Oppositional. Lacks remorse. Verbally abusive. These are some of the terms teachers and school counselors used to describe a young Omar Mateen, according to elementary and middle school records.
Mateen, who killed 49 people at a gay nightclub in Orlando, Fla., on Sunday in the worst mass shooting in modern U.S. history, had a troubling record of behavioral issues throughout his elementary and middle school years, ranging from simply disrupting class to outright aggressive conflicts with classmates.
Signs of trouble came as early as kindergarten, when a teacher wrote, “Omar is basically intelligent student but does not always follow through his responsibility.”
Records show that he had difficulty concentrating on assignments, had poor grades for years and displayed aggressive behavior as he moved among various schools in St. Lucie County from kindergarten through seventh grade. He transferred to the Martin County School District for eighth grade.
When he was in third grade, teachers wrote, he talked a lot about violence and sex and used obscenities. He also was active, moving about the classroom with his hands all over the place, including on other children. He also sang “Marijuana, Marijuana,” rather than “Mariposa, Mariposa,” as the school song correctly goes.
In fourth grade he continued to hit other students, as well as scream at them and his teacher, records show.
During seventh grade at St. Lucie County’s Southport Middle School, he was switched from one class to another to “avoid conflicts with other students,” and his parents were given an intervention syllabus that said he was having “behavioral problems including lack of self-discipline and self-control leading to academic failures,” according to school records.
Mateen, the New York-born son of Afghan immigrants, was bilingual and was enrolled in an English program for speakers of other languages. He did poorly in that program — along with math and science, typically getting Ds and Fs as the years progressed. He fared no better in standardized testing. In the fifth-grade test he scored in the sixth percentile for reading vocabulary.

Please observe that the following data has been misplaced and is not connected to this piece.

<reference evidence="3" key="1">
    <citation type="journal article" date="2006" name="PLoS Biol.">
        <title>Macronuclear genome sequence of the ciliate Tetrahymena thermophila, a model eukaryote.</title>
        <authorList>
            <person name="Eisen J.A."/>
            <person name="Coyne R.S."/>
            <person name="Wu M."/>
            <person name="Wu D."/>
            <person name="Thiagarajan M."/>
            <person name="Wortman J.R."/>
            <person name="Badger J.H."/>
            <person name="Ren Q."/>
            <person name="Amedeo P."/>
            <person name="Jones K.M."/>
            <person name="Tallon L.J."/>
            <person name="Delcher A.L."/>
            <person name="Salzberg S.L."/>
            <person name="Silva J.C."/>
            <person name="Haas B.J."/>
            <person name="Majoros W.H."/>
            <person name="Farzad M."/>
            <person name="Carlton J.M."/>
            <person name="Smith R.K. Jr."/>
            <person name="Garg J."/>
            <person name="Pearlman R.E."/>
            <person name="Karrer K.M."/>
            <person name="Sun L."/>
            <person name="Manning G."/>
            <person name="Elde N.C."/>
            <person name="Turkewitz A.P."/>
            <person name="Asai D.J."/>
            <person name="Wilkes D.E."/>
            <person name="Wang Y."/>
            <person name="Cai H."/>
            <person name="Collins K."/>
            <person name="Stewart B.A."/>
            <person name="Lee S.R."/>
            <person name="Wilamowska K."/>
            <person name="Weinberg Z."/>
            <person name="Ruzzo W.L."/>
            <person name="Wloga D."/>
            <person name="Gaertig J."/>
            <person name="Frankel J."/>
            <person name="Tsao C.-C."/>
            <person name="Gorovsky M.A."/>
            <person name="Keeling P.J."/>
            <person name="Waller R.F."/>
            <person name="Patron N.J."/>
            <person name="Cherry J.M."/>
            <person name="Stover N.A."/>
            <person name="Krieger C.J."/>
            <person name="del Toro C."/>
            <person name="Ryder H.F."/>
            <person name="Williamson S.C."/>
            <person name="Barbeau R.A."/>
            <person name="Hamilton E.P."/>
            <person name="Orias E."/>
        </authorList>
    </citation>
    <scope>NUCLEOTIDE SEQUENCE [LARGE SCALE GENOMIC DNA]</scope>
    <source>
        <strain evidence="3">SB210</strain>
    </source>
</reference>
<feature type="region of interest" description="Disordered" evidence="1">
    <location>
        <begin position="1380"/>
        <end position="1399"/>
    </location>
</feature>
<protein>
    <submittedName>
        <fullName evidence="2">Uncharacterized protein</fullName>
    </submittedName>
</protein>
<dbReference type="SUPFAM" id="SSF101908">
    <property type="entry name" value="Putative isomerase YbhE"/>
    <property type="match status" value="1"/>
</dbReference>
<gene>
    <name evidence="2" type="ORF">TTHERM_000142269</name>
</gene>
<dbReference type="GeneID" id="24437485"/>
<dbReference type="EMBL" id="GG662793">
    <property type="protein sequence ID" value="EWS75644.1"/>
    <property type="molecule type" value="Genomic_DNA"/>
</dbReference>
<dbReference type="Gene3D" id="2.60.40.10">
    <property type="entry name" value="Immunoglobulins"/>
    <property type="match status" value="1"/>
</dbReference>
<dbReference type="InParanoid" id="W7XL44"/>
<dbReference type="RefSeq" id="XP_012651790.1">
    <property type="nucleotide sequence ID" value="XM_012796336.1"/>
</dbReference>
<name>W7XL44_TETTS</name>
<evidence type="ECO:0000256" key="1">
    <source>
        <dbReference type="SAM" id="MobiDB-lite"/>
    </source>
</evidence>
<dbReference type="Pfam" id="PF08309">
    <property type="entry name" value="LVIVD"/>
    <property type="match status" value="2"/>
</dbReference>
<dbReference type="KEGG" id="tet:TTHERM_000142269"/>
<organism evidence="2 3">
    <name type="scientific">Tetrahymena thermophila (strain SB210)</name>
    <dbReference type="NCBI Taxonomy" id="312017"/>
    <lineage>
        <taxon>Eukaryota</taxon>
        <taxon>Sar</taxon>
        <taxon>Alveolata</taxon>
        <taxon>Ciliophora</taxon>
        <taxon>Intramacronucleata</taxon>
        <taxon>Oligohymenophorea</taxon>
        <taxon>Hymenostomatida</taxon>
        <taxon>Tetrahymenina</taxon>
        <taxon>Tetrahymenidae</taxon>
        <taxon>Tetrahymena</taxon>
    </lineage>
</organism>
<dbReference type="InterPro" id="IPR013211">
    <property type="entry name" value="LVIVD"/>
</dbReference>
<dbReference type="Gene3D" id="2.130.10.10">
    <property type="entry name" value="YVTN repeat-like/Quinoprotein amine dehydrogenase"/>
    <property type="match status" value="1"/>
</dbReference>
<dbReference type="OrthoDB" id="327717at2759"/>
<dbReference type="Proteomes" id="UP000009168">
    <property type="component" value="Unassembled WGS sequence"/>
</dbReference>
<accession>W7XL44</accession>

“The main factor prohibiting Omar from success in school is not that the work is too hard but rather his difficulties in conforming to class/school rules,” wrote one of Mateen’s teachers.
According to school records, most of Mateen’s behavioral concerns stemmed from his failure to focus unless given one-on-one attention from his teachers. Mateen, who decades later would check social media during his shooting rampage to see how it was being covered, frequently attempted to draw attention to himself in class, jumping and flapping his arms about in a fourth-grade computer class.
School records also show what appears to be a handwritten letter by Mateen addressed to his fourth-grade teacher complaining that two classmates bullied him, with one twisting his shoulder, requiring his father to massage it for him, and the other pushing fingers and nails onto Mateen’s neck, which led Mateen to write that he “almost died.”
Records show that teachers and counselors kept Mateen’s family abreast of his behavioral and academic issues throughout his elementary and middle school years, but that there was little, if any, improvement.
By seventh grade, a teacher wrote to Mateen’s father that if the boy improved his self-control, “he will find greater social acceptance amongst his peers and thus gain self-confidence.”